The SF Signal Podcast (Episode 012): When Genre Series Overstay Their Welcome + Interview with David J. Williams

In the twelfth episode of the SF Signal Podcast, Patrick Hester is joined by Fred Kiesche, John DeNardo, Larry Ketchersid, John Anealio, Jeff Patterson & Jay Garmon to discuss genre series:

Q: At what point does a genre series go on so long that they really wear out their welcome? How much is too much? How little is to little? Is there just no pleasing the fans? What series do you ant to see be over already and what series would you like to see expanded?


Later, Andrew Liptak and Patrick Hester sit down to chat with David J. Williams, author of the Autumn Rain Trilogy: The Mirrored Heavens, The Burning Skies and The Machinery of Light.

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2 thoughts on “The SF Signal Podcast (Episode 012): When Genre Series Overstay Their Welcome + Interview with David J. Williams”

  1. Some series are over when they’ve stopped saying anything new. Others are over right from the beginning (at least for me) because I don’t care to wade into them. However, all mileage varies because what doesn’t work for me works incredibly well for a fan of the product. I could read long series a lot more comfortably when I was younger but just don’t have the patience or inclination to continue reading once I realize it really isn’t doing it for me.

    Several that have worn thin for me (not all SF):

    • Dune: I read the first set of prequels (the “House” sub-series) and had no desire to go any further than that. As a matter of fact, I skimmed most of House: Corino just to find out what happens plot wise since I’d pretty much stopped caring about the characters or the lengthy descriptions of dinners and deaths. I’m of a mind to state that anything with “Dune” on it not written by Frank Herbert is an abomination.
    • Star Wars: I excitedly read Zahn’s Heir to the Empire trilogy because of all the hype of it being “authorized” and “canonical” to the larger universe. Although I liked it for the most part, I’ll be damned if I remember anything but snippets of it now. It just didn’t do anything for me nor did it leave me in any way excited about reading any more books set in that universe. I might have read one or two of the Rogue Squadron books but that was about it.
    • Star Trek: I read a bunch of these novels back in my college days when titles like The Entropy Effect, et al. were being published. I pretty much fell off that wagon because there was soon enough product on TV and in the movies to satisfy my hunger for Trek. I recently went to the book store and thumbed through a few of the titles in that series and have to say that either the use of the English language has fallen off or there are no editors looking at these titles before they are sent to the printer.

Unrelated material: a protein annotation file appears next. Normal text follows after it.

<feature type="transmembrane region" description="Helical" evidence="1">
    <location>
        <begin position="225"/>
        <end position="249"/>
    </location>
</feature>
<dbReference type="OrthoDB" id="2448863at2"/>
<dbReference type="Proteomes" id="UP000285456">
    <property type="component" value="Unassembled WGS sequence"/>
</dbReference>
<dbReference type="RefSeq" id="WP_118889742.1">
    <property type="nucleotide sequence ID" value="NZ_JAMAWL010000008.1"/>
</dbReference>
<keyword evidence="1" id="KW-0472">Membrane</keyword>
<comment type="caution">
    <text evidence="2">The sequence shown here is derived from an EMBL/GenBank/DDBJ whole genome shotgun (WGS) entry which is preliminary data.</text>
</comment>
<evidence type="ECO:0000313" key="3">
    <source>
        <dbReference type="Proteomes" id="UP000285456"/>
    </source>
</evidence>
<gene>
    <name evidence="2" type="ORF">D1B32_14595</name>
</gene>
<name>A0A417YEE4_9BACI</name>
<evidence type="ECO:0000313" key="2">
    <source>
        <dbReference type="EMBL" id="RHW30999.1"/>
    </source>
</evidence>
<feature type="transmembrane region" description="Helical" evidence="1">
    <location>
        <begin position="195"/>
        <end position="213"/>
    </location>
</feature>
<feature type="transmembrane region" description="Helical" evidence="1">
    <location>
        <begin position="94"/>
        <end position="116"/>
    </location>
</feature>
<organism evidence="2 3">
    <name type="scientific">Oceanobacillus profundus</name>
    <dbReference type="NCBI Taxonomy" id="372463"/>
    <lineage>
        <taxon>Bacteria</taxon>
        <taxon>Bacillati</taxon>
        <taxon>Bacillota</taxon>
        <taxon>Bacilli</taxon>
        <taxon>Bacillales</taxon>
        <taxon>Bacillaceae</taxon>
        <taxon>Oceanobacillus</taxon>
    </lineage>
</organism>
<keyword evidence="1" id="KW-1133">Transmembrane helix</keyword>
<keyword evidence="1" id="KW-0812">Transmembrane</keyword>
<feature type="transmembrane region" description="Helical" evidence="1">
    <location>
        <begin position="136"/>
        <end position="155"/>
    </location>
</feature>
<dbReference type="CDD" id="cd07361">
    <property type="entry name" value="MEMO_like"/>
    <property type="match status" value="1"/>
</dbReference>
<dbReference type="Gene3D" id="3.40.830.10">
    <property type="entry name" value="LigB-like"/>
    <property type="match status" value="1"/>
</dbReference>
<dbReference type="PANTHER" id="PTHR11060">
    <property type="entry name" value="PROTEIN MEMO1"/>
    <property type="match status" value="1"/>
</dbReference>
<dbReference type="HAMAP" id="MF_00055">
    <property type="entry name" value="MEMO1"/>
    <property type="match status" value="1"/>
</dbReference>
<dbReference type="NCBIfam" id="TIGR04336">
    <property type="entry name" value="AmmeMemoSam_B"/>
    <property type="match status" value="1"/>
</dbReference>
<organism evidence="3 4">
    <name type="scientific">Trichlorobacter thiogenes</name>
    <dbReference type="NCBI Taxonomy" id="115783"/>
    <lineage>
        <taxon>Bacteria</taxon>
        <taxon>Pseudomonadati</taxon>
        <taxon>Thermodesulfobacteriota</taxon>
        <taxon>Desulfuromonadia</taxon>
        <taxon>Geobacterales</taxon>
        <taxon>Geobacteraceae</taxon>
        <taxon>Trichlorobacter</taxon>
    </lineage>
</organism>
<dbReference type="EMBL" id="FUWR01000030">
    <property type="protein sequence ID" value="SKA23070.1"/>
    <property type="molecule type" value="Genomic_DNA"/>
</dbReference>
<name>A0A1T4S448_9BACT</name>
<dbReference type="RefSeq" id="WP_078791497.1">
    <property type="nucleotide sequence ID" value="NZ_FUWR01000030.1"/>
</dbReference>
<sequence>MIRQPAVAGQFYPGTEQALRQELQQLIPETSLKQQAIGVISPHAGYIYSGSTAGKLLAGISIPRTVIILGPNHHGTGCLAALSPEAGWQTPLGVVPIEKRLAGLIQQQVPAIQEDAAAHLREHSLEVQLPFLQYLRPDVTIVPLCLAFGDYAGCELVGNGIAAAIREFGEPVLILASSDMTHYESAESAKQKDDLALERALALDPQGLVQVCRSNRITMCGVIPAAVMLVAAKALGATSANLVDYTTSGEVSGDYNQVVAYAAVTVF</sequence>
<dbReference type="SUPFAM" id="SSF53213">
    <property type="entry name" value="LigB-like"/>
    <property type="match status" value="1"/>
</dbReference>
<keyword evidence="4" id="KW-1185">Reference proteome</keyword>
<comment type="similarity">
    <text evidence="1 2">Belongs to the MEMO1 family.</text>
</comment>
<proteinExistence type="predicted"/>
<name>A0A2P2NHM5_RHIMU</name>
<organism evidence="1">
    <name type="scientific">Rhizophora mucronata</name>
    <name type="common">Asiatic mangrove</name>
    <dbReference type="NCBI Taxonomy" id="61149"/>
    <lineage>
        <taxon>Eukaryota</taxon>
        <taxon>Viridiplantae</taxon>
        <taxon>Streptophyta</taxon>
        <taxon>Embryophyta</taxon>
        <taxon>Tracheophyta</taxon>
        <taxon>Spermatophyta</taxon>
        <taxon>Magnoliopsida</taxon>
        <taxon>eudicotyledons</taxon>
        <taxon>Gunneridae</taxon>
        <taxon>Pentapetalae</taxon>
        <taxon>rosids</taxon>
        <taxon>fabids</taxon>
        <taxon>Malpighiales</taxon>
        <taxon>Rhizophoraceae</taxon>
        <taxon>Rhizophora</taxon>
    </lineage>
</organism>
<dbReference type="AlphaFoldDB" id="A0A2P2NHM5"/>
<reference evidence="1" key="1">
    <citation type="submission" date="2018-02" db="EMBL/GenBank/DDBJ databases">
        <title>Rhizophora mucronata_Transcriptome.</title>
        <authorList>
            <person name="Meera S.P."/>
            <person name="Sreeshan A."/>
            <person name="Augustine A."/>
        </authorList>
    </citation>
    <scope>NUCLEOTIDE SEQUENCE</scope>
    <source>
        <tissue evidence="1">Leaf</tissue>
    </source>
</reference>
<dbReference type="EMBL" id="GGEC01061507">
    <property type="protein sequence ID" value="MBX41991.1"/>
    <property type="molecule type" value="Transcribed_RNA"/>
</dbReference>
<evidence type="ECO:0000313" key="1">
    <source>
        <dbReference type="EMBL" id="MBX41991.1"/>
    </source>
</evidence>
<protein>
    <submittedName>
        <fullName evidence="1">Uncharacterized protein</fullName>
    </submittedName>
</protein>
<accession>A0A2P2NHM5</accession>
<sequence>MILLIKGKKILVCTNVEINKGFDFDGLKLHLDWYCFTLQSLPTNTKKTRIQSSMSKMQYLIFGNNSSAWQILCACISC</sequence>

• Ray Feist’s Midkemia series: I loved Magician and its two sequels. I absolutely loved the Empire trilogy written with Janny Wurts. After that it just seemed like the same thing over and over again with varying degrees of earthshaking events mixed with scores of innocent deaths. I’ve read more than a dozen of these books up to and including Exile’s Return but the ending of that novel with its thinly-veiled reference to 9/11 left me cold. I may go back to see how the entire series finishes (there is allegedly an ending) but I might not.
    • Andrew Vachss’ Burke series: For those who are not aware, these are hard-boiled/crime novels with a protagonist who is a criminal that basically involves himself in cases revolving around child abuse, abused women, etcetera. Although the series lasted strong through a good number of books, they have lessened in quality as time has gone by. I’ve read maybe half of them and really have little desire to go on. The author is just phoning it in at this point.

    I won’t even go into comics because I have not read any in a long, long time. I tried picking up a few titles during the last year but honestly have no idea what is going on and no desire to try and find out. If it was possible to pick up a bound collection of a particular storyline, I would do that. But I fear that there are so many crossovers and continuations of a story in other books I’ve not read that I would be totally lost. Perhaps a good topic for a future podcast might be whether comic books companies have given up on attracting new customers and are simply cranking out what they think their aging readers might want.

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